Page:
Five more flu deaths reported in NC
Posted January 9, 2014
Raleigh, N.C. — Five people died of the flu in North Carolina last week, bringing the total number of flu-related deaths statewide this season to 21, public health officials said Thursday.
Thirteen of the 21 deaths have occurred in the last two weeks, officials state Department of Health and Human Services said. Earlier, five deaths were reported during the week that ended Dec. 28, but officials said they have now confirmed flu was the cause of death for three more people during the week.
All but two of the 21 flu-related deaths have been in young and middle-aged adults, most of whom had underlying medical conditions, officials said. The other two were in people over age 65.
State Epidemiologist Dr. Zack Moore said only two of the 21 people who died had received a flu shot, and officials don't know if the other two were immunized in time for the vaccine to become effective.
The predominant strain this year is H1N1, the same one that caused the 2009 pandemic that led to more than 100 deaths statewide. Moore noted, however, that this year's vaccine covers H1N1 while the shots given out five years ago didn't.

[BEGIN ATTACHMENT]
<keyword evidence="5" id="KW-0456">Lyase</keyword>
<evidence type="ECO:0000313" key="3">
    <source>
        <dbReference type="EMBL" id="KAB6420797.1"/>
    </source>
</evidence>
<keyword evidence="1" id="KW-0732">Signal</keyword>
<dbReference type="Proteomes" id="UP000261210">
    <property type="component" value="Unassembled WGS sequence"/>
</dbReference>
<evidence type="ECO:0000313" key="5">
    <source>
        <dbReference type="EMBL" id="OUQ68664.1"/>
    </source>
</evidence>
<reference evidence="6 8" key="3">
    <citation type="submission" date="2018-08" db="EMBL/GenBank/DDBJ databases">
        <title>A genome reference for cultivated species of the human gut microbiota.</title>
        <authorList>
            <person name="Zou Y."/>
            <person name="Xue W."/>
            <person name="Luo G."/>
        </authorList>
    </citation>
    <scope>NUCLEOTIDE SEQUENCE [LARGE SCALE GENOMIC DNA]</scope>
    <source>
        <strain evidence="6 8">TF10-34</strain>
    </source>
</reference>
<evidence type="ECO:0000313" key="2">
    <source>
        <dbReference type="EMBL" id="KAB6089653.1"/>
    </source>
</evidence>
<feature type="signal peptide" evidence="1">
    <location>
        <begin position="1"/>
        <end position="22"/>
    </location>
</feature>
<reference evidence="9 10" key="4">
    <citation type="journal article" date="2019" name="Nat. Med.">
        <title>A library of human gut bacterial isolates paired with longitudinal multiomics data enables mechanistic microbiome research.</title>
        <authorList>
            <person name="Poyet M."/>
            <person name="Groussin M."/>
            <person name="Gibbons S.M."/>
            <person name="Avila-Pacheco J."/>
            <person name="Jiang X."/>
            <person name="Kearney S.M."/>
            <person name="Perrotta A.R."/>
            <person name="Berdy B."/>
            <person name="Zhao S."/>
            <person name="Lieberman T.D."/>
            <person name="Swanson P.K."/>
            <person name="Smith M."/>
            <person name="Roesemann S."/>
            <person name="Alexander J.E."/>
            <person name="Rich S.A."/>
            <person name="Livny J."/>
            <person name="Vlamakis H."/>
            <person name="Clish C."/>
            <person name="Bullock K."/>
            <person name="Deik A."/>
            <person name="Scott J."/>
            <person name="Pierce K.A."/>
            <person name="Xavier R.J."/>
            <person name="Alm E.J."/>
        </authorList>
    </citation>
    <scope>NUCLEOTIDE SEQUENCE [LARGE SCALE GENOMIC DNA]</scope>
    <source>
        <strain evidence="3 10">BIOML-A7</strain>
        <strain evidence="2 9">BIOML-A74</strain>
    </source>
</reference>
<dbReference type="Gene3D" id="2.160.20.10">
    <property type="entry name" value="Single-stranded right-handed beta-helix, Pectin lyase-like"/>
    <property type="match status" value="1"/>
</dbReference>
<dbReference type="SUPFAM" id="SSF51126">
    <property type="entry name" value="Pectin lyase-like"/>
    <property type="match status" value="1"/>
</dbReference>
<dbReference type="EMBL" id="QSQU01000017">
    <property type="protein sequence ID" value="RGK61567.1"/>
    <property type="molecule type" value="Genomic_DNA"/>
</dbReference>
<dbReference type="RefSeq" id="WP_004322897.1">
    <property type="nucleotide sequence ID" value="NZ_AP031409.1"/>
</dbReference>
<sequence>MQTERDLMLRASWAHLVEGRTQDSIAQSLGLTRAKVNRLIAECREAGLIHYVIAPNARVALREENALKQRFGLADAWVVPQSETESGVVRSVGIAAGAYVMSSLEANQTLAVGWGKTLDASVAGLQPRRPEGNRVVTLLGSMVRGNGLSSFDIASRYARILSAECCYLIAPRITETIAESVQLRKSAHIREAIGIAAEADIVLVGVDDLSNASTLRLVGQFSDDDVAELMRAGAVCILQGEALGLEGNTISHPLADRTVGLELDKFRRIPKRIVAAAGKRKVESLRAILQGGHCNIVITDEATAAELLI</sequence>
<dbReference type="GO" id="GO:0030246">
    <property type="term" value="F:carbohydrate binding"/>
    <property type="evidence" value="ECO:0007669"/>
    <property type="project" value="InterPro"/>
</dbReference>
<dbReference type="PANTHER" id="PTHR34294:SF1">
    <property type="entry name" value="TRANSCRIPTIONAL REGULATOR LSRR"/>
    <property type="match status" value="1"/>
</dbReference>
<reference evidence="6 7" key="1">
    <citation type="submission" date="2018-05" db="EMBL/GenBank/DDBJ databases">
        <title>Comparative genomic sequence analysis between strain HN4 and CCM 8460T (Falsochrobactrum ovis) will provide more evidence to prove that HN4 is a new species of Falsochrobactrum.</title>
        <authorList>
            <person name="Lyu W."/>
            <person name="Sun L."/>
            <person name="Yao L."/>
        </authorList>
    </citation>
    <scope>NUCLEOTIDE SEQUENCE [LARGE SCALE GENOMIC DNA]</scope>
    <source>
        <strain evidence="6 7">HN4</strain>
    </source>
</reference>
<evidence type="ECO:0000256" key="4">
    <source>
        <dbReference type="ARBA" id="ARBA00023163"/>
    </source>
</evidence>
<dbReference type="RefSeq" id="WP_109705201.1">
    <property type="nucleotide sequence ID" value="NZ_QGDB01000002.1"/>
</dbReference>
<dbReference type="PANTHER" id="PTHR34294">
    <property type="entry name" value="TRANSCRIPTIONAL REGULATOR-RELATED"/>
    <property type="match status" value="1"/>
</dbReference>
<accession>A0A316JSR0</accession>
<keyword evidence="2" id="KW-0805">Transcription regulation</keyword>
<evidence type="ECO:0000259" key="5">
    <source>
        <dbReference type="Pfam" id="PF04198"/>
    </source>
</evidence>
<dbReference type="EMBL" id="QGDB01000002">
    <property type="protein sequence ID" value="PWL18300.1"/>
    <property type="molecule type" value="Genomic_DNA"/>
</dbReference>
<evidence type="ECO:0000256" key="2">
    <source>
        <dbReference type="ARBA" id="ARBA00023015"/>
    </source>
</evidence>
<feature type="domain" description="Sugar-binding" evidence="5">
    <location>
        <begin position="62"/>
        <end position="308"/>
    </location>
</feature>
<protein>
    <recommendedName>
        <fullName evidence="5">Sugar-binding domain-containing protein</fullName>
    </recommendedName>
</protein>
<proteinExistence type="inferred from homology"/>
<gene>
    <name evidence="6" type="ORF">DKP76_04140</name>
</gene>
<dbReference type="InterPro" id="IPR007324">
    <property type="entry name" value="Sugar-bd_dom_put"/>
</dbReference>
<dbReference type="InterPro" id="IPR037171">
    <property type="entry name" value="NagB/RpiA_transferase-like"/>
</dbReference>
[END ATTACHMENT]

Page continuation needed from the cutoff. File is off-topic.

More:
The U.S. Centers for Disease Control and Prevention and DHHS recommend the flu vaccine for everyone over the age of 6 months, but Moore said convincing young adults to get a flu shot isn't easy.
"When we have a season like this with H1N1 being the main virus going around, we do have to try extra hard to reach those people and let them know that it's not just the elderly that are being affected," he said. "This is something that could be a serious problem for younger adults."
He added that he believes the actual number of flu deaths in North Carolina is far higher than 21, noting many flu-related deaths are never reported.
Flu season peaks in late January to mid-February. Most insurance companies cover the cost of a flu vaccine. Average prices at pharmacies and grocery stores are between $25 and $30.
- Coughing and/or sore throat
- Runny or stuffy nose
- Headaches and/or body aches
To help limit the spread of the virus, several local hospitals – UNC Hospitals, Rex Hospital, Duke University Medical Center and Cape Fear Valley Medical Center – are restricting access to certain visitors. In Fayetteville, for example, children under 12 aren't allowed to visit patients.